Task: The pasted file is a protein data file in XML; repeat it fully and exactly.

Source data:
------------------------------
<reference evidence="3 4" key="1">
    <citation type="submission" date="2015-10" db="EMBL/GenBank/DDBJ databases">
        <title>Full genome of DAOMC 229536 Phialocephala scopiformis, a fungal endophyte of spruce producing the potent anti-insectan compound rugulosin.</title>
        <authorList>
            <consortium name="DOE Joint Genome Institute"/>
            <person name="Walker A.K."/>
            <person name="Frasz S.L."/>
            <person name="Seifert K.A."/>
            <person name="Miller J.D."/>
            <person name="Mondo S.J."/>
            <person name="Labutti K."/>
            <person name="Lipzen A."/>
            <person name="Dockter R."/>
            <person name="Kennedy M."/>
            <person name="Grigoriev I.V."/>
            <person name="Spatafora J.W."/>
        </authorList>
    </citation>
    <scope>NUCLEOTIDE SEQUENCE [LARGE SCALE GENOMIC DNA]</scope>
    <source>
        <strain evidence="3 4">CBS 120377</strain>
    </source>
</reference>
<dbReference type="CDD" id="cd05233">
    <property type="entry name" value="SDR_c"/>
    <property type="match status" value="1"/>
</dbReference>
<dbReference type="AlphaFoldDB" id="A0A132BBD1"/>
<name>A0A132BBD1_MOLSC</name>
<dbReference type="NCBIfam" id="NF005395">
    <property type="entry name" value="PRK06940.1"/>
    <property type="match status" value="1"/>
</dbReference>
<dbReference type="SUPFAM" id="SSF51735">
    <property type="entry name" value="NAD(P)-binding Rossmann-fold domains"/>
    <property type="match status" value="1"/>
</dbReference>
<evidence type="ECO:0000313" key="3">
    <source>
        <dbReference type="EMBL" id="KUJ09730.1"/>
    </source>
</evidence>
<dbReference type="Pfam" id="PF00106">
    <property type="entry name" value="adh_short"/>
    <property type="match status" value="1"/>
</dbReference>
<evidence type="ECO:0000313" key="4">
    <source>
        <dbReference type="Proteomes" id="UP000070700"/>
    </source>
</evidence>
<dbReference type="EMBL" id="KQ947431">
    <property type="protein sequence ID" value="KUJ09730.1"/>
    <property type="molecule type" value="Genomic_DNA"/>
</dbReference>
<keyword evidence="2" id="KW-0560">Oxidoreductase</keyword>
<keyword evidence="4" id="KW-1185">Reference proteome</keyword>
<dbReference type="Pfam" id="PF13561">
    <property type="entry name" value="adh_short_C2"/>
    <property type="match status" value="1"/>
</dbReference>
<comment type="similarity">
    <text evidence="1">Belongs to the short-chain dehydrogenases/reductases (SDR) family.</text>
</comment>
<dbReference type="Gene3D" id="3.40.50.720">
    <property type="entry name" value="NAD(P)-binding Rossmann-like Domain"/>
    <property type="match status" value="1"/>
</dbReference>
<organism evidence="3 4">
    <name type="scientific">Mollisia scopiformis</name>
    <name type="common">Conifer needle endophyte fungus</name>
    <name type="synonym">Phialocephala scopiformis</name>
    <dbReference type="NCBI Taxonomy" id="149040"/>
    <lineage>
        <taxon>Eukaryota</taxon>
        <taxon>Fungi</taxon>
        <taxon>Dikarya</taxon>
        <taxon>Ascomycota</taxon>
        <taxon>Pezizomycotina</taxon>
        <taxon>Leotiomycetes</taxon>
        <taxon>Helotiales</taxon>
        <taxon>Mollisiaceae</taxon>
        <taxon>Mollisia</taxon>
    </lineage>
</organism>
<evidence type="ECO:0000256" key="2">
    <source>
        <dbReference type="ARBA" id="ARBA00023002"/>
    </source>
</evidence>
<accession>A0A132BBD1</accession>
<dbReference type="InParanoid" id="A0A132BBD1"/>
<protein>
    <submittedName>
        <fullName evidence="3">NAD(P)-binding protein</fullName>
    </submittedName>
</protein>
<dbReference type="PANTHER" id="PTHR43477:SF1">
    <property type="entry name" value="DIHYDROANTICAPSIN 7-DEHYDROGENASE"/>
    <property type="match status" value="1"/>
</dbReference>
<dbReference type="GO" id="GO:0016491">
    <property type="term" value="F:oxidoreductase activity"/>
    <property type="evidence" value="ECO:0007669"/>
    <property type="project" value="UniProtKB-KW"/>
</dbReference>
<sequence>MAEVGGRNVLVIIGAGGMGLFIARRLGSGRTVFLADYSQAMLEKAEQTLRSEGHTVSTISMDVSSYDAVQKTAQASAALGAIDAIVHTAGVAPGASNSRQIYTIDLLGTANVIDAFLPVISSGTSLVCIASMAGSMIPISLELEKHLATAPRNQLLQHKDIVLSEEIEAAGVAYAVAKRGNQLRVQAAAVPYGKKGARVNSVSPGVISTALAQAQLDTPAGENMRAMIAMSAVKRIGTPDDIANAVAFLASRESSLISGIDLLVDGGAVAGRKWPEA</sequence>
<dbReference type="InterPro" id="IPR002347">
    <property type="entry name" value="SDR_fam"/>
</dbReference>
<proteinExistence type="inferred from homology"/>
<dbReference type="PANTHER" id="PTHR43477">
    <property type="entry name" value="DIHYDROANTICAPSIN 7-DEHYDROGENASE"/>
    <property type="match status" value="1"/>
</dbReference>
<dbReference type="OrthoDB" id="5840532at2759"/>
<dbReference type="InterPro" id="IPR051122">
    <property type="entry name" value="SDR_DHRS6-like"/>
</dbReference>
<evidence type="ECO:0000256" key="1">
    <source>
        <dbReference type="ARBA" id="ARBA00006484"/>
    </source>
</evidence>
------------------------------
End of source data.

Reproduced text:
<reference evidence="3 4" key="1">
    <citation type="submission" date="2015-10" db="EMBL/GenBank/DDBJ databases">
        <title>Full genome of DAOMC 229536 Phialocephala scopiformis, a fungal endophyte of spruce producing the potent anti-insectan compound rugulosin.</title>
        <authorList>
            <consortium name="DOE Joint Genome Institute"/>
            <person name="Walker A.K."/>
            <person name="Frasz S.L."/>
            <person name="Seifert K.A."/>
            <person name="Miller J.D."/>
            <person name="Mondo S.J."/>
            <person name="Labutti K."/>
            <person name="Lipzen A."/>
            <person name="Dockter R."/>
            <person name="Kennedy M."/>
            <person name="Grigoriev I.V."/>
            <person name="Spatafora J.W."/>
        </authorList>
    </citation>
    <scope>NUCLEOTIDE SEQUENCE [LARGE SCALE GENOMIC DNA]</scope>
    <source>
        <strain evidence="3 4">CBS 120377</strain>
    </source>
</reference>
<dbReference type="CDD" id="cd05233">
    <property type="entry name" value="SDR_c"/>
    <property type="match status" value="1"/>
</dbReference>
<dbReference type="AlphaFoldDB" id="A0A132BBD1"/>
<name>A0A132BBD1_MOLSC</name>
<dbReference type="NCBIfam" id="NF005395">
    <property type="entry name" value="PRK06940.1"/>
    <property type="match status" value="1"/>
</dbReference>
<dbReference type="SUPFAM" id="SSF51735">
    <property type="entry name" value="NAD(P)-binding Rossmann-fold domains"/>
    <property type="match status" value="1"/>
</dbReference>
<evidence type="ECO:0000313" key="3">
    <source>
        <dbReference type="EMBL" id="KUJ09730.1"/>
    </source>
</evidence>
<dbReference type="Pfam" id="PF00106">
    <property type="entry name" value="adh_short"/>
    <property type="match status" value="1"/>
</dbReference>
<evidence type="ECO:0000313" key="4">
    <source>
        <dbReference type="Proteomes" id="UP000070700"/>
    </source>
</evidence>
<dbReference type="EMBL" id="KQ947431">
    <property type="protein sequence ID" value="KUJ09730.1"/>
    <property type="molecule type" value="Genomic_DNA"/>
</dbReference>
<keyword evidence="2" id="KW-0560">Oxidoreductase</keyword>
<keyword evidence="4" id="KW-1185">Reference proteome</keyword>
<dbReference type="Pfam" id="PF13561">
    <property type="entry name" value="adh_short_C2"/>
    <property type="match status" value="1"/>
</dbReference>
<comment type="similarity">
    <text evidence="1">Belongs to the short-chain dehydrogenases/reductases (SDR) family.</text>
</comment>
<dbReference type="Gene3D" id="3.40.50.720">
    <property type="entry name" value="NAD(P)-binding Rossmann-like Domain"/>
    <property type="match status" value="1"/>
</dbReference>
<organism evidence="3 4">
    <name type="scientific">Mollisia scopiformis</name>
    <name type="common">Conifer needle endophyte fungus</name>
    <name type="synonym">Phialocephala scopiformis</name>
    <dbReference type="NCBI Taxonomy" id="149040"/>
    <lineage>
        <taxon>Eukaryota</taxon>
        <taxon>Fungi</taxon>
        <taxon>Dikarya</taxon>
        <taxon>Ascomycota</taxon>
        <taxon>Pezizomycotina</taxon>
        <taxon>Leotiomycetes</taxon>
        <taxon>Helotiales</taxon>
        <taxon>Mollisiaceae</taxon>
        <taxon>Mollisia</taxon>
    </lineage>
</organism>
<evidence type="ECO:0000256" key="2">
    <source>
        <dbReference type="ARBA" id="ARBA00023002"/>
    </source>
</evidence>
<accession>A0A132BBD1</accession>
<dbReference type="InParanoid" id="A0A132BBD1"/>
<protein>
    <submittedName>
        <fullName evidence="3">NAD(P)-binding protein</fullName>
    </submittedName>
</protein>
<dbReference type="PANTHER" id="PTHR43477:SF1">
    <property type="entry name" value="DIHYDROANTICAPSIN 7-DEHYDROGENASE"/>
    <property type="match status" value="1"/>
</dbReference>
<dbReference type="GO" id="GO:0016491">
    <property type="term" value="F:oxidoreductase activity"/>
    <property type="evidence" value="ECO:0007669"/>
    <property type="project" value="UniProtKB-KW"/>
</dbReference>
<sequence>MAEVGGRNVLVIIGAGGMGLFIARRLGSGRTVFLADYSQAMLEKAEQTLRSEGHTVSTISMDVSSYDAVQKTAQASAALGAIDAIVHTAGVAPGASNSRQIYTIDLLGTANVIDAFLPVISSGTSLVCIASMAGSMIPISLELEKHLATAPRNQLLQHKDIVLSEEIEAAGVAYAVAKRGNQLRVQAAAVPYGKKGARVNSVSPGVISTALAQAQLDTPAGENMRAMIAMSAVKRIGTPDDIANAVAFLASRESSLISGIDLLVDGGAVAGRKWPEA</sequence>
<dbReference type="InterPro" id="IPR002347">
    <property type="entry name" value="SDR_fam"/>
</dbReference>
<proteinExistence type="inferred from homology"/>
<dbReference type="PANTHER" id="PTHR43477">
    <property type="entry name" value="DIHYDROANTICAPSIN 7-DEHYDROGENASE"/>
    <property type="match status" value="1"/>
</dbReference>
<dbReference type="OrthoDB" id="5840532at2759"/>
<dbReference type="InterPro" id="IPR051122">
    <property type="entry name" value="SDR_DHRS6-like"/>
</dbReference>
<evidence type="ECO:0000256" key="1">
    <source>
        <dbReference type="ARBA" id="ARBA00006484"/>
    </source>
</evidence>